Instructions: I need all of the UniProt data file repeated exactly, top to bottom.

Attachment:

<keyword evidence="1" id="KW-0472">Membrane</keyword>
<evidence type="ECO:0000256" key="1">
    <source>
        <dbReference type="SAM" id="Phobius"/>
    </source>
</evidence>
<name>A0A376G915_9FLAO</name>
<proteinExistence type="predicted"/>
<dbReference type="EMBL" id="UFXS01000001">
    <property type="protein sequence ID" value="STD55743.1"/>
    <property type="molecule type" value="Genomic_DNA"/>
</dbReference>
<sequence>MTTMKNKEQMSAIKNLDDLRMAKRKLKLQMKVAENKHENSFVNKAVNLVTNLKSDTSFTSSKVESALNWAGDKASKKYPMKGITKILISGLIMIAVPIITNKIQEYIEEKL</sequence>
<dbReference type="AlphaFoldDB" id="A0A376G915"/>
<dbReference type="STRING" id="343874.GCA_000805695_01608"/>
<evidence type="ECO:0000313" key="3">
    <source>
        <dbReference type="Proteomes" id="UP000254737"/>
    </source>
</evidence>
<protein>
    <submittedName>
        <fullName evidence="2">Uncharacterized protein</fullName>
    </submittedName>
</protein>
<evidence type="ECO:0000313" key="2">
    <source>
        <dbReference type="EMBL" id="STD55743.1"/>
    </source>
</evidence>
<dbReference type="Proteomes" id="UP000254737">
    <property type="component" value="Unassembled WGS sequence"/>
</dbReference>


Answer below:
<keyword evidence="1" id="KW-0472">Membrane</keyword>
<evidence type="ECO:0000256" key="1">
    <source>
        <dbReference type="SAM" id="Phobius"/>
    </source>
</evidence>
<name>A0A376G915_9FLAO</name>
<proteinExistence type="predicted"/>
<dbReference type="EMBL" id="UFXS01000001">
    <property type="protein sequence ID" value="STD55743.1"/>
    <property type="molecule type" value="Genomic_DNA"/>
</dbReference>
<sequence>MTTMKNKEQMSAIKNLDDLRMAKRKLKLQMKVAENKHENSFVNKAVNLVTNLKSDTSFTSSKVESALNWAGDKASKKYPMKGITKILISGLIMIAVPIITNKIQEYIEEKL</sequence>
<dbReference type="AlphaFoldDB" id="A0A376G915"/>
<dbReference type="STRING" id="343874.GCA_000805695_01608"/>
<evidence type="ECO:0000313" key="3">
    <source>
        <dbReference type="Proteomes" id="UP000254737"/>
    </source>
</evidence>
<protein>
    <submittedName>
        <fullName evidence="2">Uncharacterized protein</fullName>
    </submittedName>
</protein>
<evidence type="ECO:0000313" key="2">
    <source>
        <dbReference type="EMBL" id="STD55743.1"/>
    </source>
</evidence>
<dbReference type="Proteomes" id="UP000254737">
    <property type="component" value="Unassembled WGS sequence"/>
</dbReference>